In a non-prespecified analysis of data from the international Phase 1/2 MajesTEC-1 trial, patients with relapsed or refractory multiple myeloma who received tocilizumab to treat cytokine release syndrome (CRS) following treatment with the B‐cell maturation antigen x CD3 bispecific antibody teclistimab were less likely than those who did not receive tocilizumab to have a repeat episode of CRS after a subsequent teclistimab dose. The report by Thomas G. Martin, MD, of the University of California, San Francisco, and colleagues was published online in Cancer on March 29.
Tocilizumab reduced the risk of subsequent CRS in patients who received it for their first CRS event (20.0% vs. 62.2% for those not receiving tocilizumab), without affecting the response to teclistamab. Among patients whose CRS was managed with steroids alone, 77.8% experienced one or more subsequent CRS events.
Of 195 CRS events occurring in 119 of 145 patients (72.1%), 50.3% were grade 1, 21.2% grade 2, and 0.6% (one patient) grade 3. CRS occurred most often during the step-up dosing schedule. Fifty-five patients experienced more than one CRS event. Sixty patients (36.4%) were treated with tocilizumab, 14 (8.5%) with steroids, and the remainder with other supportive treatments (e.g., low-flow oxygen, single vasopressor, intravenous fluids, acetaminophen). All CRS events resolved, with or without supportive therapy, and none led to treatment discontinuation.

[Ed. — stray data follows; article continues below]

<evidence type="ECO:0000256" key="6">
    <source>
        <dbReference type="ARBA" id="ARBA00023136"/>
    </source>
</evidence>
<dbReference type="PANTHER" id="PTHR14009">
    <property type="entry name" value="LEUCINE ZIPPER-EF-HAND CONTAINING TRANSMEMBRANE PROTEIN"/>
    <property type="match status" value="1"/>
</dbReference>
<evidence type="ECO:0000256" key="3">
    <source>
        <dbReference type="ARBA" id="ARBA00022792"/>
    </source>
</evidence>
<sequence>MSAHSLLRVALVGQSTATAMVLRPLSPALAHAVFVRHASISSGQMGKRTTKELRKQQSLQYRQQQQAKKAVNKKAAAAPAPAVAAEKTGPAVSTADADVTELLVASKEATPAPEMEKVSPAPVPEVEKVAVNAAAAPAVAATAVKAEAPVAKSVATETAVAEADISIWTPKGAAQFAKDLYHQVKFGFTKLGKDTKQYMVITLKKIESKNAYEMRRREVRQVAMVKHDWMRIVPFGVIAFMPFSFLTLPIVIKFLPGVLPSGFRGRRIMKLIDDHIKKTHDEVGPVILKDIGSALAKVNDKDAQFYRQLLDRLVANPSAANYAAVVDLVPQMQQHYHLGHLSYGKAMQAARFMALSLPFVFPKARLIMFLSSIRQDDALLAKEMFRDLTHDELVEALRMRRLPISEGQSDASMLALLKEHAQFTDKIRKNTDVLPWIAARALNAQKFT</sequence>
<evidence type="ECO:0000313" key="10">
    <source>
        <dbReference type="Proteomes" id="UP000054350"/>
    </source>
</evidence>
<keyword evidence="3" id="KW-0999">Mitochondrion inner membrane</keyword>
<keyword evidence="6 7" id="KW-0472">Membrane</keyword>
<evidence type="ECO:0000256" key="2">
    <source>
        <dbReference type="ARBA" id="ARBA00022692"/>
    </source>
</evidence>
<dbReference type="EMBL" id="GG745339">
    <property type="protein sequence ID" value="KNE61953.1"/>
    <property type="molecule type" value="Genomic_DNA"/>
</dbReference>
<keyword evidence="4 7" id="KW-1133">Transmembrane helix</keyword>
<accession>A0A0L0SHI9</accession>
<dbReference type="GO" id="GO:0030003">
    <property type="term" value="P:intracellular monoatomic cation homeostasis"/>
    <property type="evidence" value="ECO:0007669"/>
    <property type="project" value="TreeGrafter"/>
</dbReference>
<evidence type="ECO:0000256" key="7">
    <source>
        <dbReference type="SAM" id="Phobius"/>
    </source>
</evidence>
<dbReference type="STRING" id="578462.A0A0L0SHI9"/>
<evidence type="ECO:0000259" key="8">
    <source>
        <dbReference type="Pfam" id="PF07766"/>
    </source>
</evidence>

“Our analysis did not identify any baseline characteristics that were clearly predictive of CRS,” the author wrote. They added that the fact that most CRS events occurred during the step‐up dosing schedule demonstrates “that clinicians need to be vigilant for CRS during initiation of teclistamab.”
- Martin TG, Mateos MV, Nooka A, et al. Detailed overview of incidence and management of cytokine release syndrome observed with teclistamab in the MajesTEC-1 study of patients with relapsed/refractory multiple myeloma [published online ahead of print, 2023 Mar 29]. Cancer. 2023;10.1002/cncr.34756. doi:10.1002/cncr.34756
Tags: study, bispecific t cell engagers, bite, BiTEs, therapies, CRS, bispecific